A technique gaining popularity is the toggle technique using the TightRope system. The 2 hole button is passed through a drill hole in the femoral neck and toggled through a drill hole in the fovea to lock against the medial wall of the acetabulum. The arms of FiberTape are tensed to remove slack and the tied over the 4 hole button at the lateral surface of the greater trochanter.
Each of the described primary techniques carry a similar prognosis for long-term, pain-free hip function. Literature review and personal experience suggest approximately 85% of hips stabilized with a primary reconstructive procedure will be successful. Failures can be attributed to poor decision making, poor hip joint conformation, or lack of patient compliance. When a primary reconstruction fails, one must carefully assess hip joint conformation and decide whether or not preserving the joint is desirable. If the prognosis for maintaining a long-term, functional, pain-free joint is not reasonable, then a total hip replacement or femoral head ostectomy is indicated.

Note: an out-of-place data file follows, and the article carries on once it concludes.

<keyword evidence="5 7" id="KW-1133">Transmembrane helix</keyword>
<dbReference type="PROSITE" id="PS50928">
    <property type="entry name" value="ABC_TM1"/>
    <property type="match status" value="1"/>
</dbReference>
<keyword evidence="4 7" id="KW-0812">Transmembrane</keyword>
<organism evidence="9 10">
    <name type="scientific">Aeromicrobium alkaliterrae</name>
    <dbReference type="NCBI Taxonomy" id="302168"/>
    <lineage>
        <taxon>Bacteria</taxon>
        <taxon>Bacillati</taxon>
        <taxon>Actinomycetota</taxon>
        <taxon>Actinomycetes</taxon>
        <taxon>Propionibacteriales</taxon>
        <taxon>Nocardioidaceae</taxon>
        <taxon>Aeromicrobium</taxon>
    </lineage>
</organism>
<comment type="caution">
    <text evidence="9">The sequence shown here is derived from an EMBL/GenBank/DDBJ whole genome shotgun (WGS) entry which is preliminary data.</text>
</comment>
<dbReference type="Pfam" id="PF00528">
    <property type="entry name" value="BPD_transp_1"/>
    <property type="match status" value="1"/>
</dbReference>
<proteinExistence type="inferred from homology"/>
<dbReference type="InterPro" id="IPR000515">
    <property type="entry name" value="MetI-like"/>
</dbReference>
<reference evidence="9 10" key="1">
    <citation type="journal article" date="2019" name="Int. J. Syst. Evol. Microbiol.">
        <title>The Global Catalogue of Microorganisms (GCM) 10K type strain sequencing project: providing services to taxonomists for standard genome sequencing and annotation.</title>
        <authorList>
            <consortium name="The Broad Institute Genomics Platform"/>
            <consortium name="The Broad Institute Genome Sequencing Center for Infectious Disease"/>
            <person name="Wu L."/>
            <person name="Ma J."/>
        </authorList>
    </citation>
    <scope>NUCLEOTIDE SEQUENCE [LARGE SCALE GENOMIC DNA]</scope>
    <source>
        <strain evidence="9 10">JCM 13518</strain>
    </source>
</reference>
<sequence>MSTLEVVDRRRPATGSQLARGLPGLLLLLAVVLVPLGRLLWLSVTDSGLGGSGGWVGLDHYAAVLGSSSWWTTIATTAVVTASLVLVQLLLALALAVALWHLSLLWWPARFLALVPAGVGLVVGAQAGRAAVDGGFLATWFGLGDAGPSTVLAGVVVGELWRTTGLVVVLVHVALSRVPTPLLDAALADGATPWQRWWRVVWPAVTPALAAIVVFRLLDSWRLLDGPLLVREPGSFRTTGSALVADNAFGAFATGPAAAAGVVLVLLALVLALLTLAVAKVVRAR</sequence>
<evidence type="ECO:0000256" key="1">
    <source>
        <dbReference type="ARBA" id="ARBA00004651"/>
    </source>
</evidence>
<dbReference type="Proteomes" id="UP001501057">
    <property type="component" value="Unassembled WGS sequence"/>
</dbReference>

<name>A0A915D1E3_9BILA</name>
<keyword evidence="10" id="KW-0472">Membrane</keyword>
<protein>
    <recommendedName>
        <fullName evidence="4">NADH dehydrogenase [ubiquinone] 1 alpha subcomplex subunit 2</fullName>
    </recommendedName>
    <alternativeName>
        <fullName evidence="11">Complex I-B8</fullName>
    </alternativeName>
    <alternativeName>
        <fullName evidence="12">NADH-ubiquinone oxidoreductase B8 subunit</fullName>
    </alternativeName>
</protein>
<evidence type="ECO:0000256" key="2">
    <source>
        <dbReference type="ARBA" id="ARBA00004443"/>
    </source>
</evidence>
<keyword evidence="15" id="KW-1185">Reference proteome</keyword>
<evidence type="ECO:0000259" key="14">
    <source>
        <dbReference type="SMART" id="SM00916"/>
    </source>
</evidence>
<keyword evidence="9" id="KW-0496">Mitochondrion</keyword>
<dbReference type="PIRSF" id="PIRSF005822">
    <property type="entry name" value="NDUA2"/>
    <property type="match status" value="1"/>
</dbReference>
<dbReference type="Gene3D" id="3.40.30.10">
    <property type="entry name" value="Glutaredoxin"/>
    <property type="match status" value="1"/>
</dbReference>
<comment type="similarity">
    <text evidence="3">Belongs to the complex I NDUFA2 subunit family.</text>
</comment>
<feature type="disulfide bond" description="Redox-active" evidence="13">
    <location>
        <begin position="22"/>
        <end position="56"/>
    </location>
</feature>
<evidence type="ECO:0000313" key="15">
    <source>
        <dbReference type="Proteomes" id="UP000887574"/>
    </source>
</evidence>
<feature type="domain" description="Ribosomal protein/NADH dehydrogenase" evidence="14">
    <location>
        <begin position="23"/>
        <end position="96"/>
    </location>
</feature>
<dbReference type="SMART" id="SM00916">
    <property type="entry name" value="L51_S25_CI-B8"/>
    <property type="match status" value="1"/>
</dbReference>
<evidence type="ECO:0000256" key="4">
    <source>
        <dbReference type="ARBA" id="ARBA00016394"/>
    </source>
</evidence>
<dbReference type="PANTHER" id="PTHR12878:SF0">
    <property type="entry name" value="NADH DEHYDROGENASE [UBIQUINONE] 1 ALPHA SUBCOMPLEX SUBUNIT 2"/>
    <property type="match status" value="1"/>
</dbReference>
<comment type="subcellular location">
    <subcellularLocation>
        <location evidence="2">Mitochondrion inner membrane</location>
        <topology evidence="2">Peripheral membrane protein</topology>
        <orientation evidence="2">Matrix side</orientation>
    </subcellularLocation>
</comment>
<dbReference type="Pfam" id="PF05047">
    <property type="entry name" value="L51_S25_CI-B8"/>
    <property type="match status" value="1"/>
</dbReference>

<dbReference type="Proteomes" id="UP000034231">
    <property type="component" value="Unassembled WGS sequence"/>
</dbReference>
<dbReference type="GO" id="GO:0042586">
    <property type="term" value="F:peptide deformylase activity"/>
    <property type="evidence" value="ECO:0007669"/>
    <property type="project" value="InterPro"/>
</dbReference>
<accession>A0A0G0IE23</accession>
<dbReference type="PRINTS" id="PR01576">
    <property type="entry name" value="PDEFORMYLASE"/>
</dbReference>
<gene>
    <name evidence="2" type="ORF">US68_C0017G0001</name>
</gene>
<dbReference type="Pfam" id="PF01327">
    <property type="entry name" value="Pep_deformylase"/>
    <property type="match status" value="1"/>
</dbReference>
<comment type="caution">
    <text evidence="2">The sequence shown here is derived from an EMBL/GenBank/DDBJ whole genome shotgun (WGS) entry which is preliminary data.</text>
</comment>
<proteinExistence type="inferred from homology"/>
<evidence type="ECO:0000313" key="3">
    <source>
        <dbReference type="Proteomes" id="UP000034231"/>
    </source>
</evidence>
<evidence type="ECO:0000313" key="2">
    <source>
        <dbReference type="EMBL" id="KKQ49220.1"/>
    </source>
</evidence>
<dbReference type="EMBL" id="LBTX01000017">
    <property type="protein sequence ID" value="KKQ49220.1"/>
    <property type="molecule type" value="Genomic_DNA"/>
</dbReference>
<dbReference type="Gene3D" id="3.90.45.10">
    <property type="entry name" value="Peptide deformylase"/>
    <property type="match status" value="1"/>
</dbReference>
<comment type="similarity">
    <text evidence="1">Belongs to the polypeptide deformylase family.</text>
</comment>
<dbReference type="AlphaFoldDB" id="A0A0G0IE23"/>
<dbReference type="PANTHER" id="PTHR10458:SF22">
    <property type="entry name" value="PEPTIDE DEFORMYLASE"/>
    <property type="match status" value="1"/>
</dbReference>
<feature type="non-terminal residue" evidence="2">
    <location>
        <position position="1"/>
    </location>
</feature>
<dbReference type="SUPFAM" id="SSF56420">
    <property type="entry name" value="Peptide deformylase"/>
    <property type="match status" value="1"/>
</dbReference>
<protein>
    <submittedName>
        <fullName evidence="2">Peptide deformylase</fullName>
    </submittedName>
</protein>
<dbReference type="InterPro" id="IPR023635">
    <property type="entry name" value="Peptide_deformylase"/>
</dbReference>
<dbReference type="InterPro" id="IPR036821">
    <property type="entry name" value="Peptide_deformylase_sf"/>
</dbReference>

If one believes that there is not a reasonable chance of maintaining long term reduction following a stabilization procedure, an alternate procedure such as a femoral head ostectomy or total hip replacement must be considered.